A simple personalisation feature creates a customised welcome
Starbucks’ Europe, Middle-East and Africa Careers site home page greets jobseekers with the message ‘Hi there! What’s your name?’
If a visitor types in his or her name and presses a ‘Go!’ button, the name appears in an animated ‘hand-writing’ sequence, on an image of one of the company’s coffee cups, alongside a smiley-face emoticon (see image above).
Further down the page, the user’s name is written on another image of a coffee cup, with animated steam coming out of its lid.
Further still down the page, the user will find a photo of three people in Starbucks barista uniforms, holding a sign with the user’s name on it - eg ‘We love Scott’ (see image below).
Like the company’s syrup-flavoured beverages, the personalisation on Starbucks’ careers site’s home page may prove too sickly-sweet for some jobseekers. But it has a number of things going for it:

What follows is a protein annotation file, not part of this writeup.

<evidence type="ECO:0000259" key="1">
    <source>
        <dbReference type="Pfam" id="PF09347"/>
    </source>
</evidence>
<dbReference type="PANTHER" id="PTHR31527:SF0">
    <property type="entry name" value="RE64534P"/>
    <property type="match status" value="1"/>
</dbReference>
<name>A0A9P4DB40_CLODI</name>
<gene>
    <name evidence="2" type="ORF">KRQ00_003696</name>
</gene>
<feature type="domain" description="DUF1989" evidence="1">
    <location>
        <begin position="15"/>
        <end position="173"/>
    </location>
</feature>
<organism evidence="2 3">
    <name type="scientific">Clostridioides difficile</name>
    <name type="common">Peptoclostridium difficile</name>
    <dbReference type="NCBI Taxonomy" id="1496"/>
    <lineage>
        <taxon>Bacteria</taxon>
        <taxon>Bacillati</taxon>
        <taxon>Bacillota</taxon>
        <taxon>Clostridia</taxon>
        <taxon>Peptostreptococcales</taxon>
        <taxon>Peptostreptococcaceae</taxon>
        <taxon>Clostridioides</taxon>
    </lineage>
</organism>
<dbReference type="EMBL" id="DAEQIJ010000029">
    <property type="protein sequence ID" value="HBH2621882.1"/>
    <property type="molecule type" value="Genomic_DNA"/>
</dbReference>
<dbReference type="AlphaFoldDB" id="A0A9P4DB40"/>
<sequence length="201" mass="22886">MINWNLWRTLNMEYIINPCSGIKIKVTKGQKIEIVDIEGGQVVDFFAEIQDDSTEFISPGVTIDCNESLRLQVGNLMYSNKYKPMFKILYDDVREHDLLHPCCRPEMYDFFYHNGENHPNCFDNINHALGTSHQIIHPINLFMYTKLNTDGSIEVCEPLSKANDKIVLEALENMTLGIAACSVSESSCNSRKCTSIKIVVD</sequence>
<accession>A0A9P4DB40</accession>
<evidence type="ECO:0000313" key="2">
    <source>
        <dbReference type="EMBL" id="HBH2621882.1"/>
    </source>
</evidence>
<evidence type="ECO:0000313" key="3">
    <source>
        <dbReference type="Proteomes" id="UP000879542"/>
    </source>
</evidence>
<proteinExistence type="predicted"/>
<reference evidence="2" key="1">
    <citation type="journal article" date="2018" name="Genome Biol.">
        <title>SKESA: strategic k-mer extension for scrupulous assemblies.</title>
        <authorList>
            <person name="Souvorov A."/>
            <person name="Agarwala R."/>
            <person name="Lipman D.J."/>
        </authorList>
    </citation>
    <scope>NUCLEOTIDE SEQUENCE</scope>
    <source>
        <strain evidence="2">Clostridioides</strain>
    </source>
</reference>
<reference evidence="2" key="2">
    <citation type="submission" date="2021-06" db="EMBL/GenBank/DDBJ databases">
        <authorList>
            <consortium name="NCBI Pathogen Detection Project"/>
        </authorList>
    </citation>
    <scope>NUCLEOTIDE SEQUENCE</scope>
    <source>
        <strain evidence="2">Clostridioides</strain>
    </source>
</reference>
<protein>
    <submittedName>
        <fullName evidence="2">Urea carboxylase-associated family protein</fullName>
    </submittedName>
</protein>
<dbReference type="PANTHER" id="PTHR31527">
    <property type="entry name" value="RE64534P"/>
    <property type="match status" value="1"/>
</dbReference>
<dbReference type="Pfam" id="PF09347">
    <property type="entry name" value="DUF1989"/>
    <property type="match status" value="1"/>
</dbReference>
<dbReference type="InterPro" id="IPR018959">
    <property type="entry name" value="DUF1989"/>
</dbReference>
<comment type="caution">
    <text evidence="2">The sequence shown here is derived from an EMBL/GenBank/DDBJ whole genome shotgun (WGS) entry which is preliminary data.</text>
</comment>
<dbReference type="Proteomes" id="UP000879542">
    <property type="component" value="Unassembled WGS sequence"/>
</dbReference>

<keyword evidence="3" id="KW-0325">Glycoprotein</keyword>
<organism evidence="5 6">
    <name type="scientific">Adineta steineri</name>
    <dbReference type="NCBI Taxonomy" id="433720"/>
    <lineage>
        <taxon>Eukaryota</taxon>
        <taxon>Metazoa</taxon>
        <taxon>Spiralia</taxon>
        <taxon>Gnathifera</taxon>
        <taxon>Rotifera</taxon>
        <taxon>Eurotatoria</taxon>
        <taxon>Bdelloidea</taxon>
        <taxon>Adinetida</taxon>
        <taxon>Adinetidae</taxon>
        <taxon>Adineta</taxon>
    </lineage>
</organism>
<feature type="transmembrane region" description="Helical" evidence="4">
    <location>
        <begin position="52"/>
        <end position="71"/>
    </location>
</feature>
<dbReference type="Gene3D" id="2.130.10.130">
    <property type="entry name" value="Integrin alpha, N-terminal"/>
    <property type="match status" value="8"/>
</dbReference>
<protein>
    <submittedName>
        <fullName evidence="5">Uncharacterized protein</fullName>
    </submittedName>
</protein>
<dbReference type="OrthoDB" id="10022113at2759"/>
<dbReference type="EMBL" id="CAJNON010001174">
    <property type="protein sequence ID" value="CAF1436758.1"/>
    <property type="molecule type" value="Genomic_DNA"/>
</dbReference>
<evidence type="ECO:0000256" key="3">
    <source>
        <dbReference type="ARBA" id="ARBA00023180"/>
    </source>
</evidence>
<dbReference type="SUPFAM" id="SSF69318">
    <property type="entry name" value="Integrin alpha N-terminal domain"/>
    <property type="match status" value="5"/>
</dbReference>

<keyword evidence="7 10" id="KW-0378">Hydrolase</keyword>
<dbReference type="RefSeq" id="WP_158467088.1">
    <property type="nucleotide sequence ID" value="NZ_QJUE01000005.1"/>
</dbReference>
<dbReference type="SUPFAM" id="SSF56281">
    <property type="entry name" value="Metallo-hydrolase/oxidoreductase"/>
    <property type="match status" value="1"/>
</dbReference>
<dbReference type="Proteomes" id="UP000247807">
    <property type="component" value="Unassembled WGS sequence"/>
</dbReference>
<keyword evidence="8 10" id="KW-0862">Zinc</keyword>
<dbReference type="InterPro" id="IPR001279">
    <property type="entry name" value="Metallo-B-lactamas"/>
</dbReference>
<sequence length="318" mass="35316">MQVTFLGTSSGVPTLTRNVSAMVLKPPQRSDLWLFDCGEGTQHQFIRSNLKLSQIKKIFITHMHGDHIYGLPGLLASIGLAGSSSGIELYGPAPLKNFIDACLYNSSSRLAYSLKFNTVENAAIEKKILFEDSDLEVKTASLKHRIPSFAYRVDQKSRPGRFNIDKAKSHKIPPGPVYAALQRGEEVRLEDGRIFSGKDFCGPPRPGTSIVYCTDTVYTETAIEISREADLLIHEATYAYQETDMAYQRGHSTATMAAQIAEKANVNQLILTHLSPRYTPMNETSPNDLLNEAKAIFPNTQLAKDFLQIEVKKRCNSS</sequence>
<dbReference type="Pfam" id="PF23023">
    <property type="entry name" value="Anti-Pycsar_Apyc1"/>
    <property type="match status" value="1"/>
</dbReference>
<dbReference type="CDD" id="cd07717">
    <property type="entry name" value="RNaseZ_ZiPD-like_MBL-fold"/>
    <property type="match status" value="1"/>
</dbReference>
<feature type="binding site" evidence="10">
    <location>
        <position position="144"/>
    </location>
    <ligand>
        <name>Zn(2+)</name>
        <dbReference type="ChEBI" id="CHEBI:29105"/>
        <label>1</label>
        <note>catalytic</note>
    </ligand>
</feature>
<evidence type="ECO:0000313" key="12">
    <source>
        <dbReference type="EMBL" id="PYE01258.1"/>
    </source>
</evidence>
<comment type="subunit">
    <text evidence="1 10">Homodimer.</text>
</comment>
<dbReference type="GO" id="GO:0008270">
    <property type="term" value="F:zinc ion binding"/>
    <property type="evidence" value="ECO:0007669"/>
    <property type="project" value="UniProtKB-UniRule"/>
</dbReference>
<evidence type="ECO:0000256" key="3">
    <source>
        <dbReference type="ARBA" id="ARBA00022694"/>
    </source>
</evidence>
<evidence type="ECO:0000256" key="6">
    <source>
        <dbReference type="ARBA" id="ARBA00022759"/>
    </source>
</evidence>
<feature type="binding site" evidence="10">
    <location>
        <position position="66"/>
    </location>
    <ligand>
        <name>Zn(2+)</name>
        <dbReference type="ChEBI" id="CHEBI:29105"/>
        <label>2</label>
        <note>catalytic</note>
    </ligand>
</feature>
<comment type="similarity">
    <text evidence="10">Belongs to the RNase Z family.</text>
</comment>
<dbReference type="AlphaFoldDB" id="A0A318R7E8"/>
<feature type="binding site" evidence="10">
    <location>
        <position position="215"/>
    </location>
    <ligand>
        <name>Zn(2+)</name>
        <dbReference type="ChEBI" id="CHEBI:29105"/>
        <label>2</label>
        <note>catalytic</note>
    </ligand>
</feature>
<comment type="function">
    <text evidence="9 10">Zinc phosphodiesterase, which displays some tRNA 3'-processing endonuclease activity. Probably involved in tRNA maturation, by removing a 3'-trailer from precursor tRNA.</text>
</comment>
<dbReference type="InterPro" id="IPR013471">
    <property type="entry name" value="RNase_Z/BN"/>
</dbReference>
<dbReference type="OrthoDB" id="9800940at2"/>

First, unlike many other examples of personalisation on corporate sites, it does not force the user to do much work – answering a series of multiple-choice questions, for example.
Second, it reinforces the company’s brand: names on customers’ coffee cups represent a key part of Starbucks’ identity.
Third, the personalisation is an optional extra rather than an integral part of the site’s functionality: if the user chooses not to key in their name, no functionality is lost – aside from the personal welcome messages.
Finally, it sends the message – albeit in a syrupy way – that Starbucks treats its employees as individual people, rather than numbers on a spreadsheet.
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